BAN Denies Certification to Illinois Electronics Recycler

Intercon Solutions files lawsuit to prove it did not ship hazardous material to China.

July 14, 2011
Recycling Today Staff
Electronics Legislation & Regulations Certification

According to a press release issued by the Seattle-based Basel Action Network (BAN), the electronics recycling company Intercon Solutions, Chicago Heights, Ill., has been denied the organization’se-Stewards certification. BAN says the denial was based on “compelling evidence” that Intercon Solutions had been engaged in exporting hazardous electronic scrap to China.

In response, Intercon has rejected the accusations that it was the party shipping the hazardous material and has filed a petition in the Circuit Court of Cook County (Ill.) against CMA CGM, the U.S. agent for the French shipping line CMA, the line on which the load in question was shipped.
The petition seeks to reveal the identity of the party that shipped the load. Intercon contends that it was not involved with the shipment of material.
Cathy Pilkington, an attorney representing Intercon Solutions, says the claims by BAN “are completely false. Intercon is not a customer of the shipping line.” Pilkington adds, “We deny that it is our shipment.”
To identify the person or persons who engaged in the shipment of the hazardous materials load, Intercon is requesting that the court have the shipping agency furnish all documentation to identify the name, address, phone number of the trucking company and/or railway line that transported the suspect containers, the identity of the ocean shipper and the customs broker who authorized the export of ocean freight, the identity of the intended recipient of the container and the party that was to pay the shipping costs.
In its press release, BAN says Intercon Solutions has claimed that it does not export used electronics entrusted to it for recycling. However, on two separate occasions, BAN investigators say they photographed and tracked containers of electronic scrap leaving property leased by Intercon Solutions for transport to China. BAN says it alerted the Hong Kong Environmental Protection Department. Given that the shipment allegedly contained hazardous waste, The Hong King Environmental Protection Department subsequently required that the shipment be returned to the U.S.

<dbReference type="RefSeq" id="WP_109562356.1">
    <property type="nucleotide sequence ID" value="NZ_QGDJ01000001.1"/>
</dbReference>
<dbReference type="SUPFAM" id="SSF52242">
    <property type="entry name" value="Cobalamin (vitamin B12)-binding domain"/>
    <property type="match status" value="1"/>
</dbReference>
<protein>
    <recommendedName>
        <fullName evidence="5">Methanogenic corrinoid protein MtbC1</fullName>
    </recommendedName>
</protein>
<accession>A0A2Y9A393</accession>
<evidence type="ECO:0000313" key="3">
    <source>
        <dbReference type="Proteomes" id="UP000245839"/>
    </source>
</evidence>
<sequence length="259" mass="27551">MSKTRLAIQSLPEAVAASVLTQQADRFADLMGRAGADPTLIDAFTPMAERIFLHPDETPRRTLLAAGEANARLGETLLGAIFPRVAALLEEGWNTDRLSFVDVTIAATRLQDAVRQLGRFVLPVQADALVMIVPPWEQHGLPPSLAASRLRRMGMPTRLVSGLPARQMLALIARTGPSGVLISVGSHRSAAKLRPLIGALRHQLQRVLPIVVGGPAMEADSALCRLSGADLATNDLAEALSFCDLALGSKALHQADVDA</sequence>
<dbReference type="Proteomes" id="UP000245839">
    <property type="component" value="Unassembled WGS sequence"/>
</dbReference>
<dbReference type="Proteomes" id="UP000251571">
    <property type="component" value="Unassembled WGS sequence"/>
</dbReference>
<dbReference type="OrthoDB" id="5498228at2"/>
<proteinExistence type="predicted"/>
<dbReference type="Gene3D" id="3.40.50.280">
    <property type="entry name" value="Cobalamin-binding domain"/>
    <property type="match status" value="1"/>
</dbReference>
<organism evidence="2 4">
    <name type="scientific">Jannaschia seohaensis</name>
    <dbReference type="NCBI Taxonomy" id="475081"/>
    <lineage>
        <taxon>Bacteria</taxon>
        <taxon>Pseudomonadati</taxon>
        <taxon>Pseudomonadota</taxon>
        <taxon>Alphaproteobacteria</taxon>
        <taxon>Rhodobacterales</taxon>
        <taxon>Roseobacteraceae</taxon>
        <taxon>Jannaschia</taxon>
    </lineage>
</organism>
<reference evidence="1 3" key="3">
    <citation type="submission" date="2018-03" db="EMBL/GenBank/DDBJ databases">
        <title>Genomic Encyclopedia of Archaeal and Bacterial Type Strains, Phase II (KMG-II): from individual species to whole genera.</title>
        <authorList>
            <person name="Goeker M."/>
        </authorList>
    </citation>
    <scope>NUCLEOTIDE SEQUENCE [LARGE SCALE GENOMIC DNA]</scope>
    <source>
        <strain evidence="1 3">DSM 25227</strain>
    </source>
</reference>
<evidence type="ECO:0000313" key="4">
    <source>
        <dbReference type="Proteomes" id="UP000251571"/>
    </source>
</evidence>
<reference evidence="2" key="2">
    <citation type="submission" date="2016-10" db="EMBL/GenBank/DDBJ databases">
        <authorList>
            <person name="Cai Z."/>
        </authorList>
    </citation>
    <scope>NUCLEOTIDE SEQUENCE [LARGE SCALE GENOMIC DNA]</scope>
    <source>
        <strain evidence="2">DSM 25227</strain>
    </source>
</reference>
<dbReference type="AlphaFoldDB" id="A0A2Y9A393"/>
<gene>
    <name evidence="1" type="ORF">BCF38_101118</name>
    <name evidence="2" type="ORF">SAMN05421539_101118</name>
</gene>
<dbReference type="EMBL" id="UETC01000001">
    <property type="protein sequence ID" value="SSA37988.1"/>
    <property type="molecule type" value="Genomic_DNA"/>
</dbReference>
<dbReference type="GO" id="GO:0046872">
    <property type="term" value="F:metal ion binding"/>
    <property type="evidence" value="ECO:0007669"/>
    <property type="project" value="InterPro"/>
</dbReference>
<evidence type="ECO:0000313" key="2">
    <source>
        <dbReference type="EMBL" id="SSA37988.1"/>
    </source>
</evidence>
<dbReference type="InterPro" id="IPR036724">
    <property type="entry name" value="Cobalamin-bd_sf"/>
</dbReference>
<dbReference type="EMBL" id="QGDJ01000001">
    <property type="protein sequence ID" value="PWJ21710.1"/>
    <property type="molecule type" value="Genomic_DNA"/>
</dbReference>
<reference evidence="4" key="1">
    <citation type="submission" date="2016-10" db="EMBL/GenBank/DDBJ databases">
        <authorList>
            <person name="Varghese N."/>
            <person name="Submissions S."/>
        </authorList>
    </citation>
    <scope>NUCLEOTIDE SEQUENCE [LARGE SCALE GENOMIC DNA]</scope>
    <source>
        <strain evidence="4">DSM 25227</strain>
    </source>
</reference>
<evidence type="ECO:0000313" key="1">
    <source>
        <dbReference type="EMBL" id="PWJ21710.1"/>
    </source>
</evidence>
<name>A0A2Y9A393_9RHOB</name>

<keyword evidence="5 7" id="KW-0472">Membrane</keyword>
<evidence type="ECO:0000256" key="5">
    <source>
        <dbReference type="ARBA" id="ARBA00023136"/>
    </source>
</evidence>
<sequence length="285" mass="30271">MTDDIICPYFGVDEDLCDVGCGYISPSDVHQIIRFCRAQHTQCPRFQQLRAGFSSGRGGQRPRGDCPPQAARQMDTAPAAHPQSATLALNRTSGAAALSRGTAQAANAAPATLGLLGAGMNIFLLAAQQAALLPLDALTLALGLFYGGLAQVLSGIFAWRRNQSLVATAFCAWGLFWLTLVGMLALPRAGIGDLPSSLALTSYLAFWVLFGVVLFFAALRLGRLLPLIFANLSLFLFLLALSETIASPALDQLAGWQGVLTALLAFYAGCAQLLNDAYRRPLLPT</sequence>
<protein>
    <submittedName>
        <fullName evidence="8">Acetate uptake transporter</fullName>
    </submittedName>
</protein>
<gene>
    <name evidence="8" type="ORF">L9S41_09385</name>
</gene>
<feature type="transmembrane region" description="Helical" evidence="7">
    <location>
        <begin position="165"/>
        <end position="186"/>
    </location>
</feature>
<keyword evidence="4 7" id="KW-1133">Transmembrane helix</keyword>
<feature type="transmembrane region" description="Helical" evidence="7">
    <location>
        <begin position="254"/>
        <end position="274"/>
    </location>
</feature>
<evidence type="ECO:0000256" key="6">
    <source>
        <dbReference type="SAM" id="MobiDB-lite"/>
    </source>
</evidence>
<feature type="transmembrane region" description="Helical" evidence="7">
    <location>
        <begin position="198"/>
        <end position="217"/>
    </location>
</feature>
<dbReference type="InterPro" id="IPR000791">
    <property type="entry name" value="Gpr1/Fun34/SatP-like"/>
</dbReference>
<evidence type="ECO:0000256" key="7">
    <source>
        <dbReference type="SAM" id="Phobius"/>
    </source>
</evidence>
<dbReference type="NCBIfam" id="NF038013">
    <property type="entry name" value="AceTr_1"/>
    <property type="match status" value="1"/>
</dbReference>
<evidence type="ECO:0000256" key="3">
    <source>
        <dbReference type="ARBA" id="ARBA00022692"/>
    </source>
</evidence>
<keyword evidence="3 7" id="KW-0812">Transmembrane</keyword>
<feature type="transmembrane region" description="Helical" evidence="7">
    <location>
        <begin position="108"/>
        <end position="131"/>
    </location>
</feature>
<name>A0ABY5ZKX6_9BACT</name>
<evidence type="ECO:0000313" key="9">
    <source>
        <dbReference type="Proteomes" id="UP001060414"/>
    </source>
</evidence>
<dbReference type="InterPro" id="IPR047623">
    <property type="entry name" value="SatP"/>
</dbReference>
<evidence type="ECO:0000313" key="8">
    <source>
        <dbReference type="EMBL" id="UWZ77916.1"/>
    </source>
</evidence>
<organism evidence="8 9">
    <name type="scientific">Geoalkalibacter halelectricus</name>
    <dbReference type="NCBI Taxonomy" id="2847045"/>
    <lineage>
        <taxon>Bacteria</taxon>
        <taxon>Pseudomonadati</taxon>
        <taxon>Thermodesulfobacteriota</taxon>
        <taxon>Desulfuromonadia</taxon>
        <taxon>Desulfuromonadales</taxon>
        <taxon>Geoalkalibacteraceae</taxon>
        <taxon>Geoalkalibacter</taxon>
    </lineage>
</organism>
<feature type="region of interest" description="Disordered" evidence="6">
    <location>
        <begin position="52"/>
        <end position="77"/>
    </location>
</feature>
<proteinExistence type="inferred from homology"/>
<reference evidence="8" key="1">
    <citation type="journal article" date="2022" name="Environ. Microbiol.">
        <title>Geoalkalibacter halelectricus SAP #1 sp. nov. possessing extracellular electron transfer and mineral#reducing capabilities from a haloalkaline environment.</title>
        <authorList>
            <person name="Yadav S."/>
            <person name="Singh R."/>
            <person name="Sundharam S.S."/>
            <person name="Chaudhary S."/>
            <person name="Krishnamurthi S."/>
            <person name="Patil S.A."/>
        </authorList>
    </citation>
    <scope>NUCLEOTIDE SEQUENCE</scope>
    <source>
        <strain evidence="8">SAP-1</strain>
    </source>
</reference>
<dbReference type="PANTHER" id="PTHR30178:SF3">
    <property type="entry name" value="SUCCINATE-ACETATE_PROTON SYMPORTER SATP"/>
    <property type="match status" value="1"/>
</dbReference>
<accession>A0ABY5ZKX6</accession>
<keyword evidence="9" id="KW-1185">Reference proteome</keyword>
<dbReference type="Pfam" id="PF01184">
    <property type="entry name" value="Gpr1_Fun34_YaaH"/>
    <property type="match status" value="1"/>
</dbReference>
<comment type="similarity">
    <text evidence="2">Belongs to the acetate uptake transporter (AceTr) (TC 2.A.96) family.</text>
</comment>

In its court filing, Intercon says that because of a press release issues by BAN identifying the company as the alleged shipper, the electronics recycling company was immediately delisted as a certified Responsible Recycling Practices- (R2-) certified electronics recycler and has suffered damage to its reputation.
Hong Kong law forbids the importation of hazardous electronic scrap, such as cathode ray tubes. Further, the import by developing countries of such wastes from the United States is also illegal under the United Nations’ Basel Convention. The Basel Convention is an international treaty that regulates international movements of hazardous waste. In 1994 the Basel Convention members decided to forbid such exports from developed countries to developing countries; however, the United States has not ratified the treaty.
“It is very sad that many e-waste recycling companies continue to pose as ‘responsible recyclers’ while they continue to export toxic,” says Jim Puckett, BAN executive director. “In this case, we can take some satisfaction that our e-Stewards Certification screening methods and audit caught what BAN has every reason to believe is a violator.”
The final decision by BAN to deny the certification took place after an on-site audit had been conducted and after direct discussions between BAN and Intercon Solutions failed to convince BAN that the company had not exported the toxic materials. Such export is a violation of the e-Stewards Standard for Responsible Recycling and Reuse of Electronic Equipment and also is likely to violate the importation laws of Hong Kong, the U.S. Resource Conservation and Recovery Act (RCRA) and Illinois state law governing the conduct of registered electronics recyclers.
In response to these allegations, Pilkington says BAN should have done its homework. “We are asking BAN where the documentation is.” Once the company is able to obtain the information on the paperwork showing who the actual shipper was, we will take it to BAN and show it to them to prove they are wrong. They would then withdraw the findings.”
The case is scheduled to be heard July 19, 2011.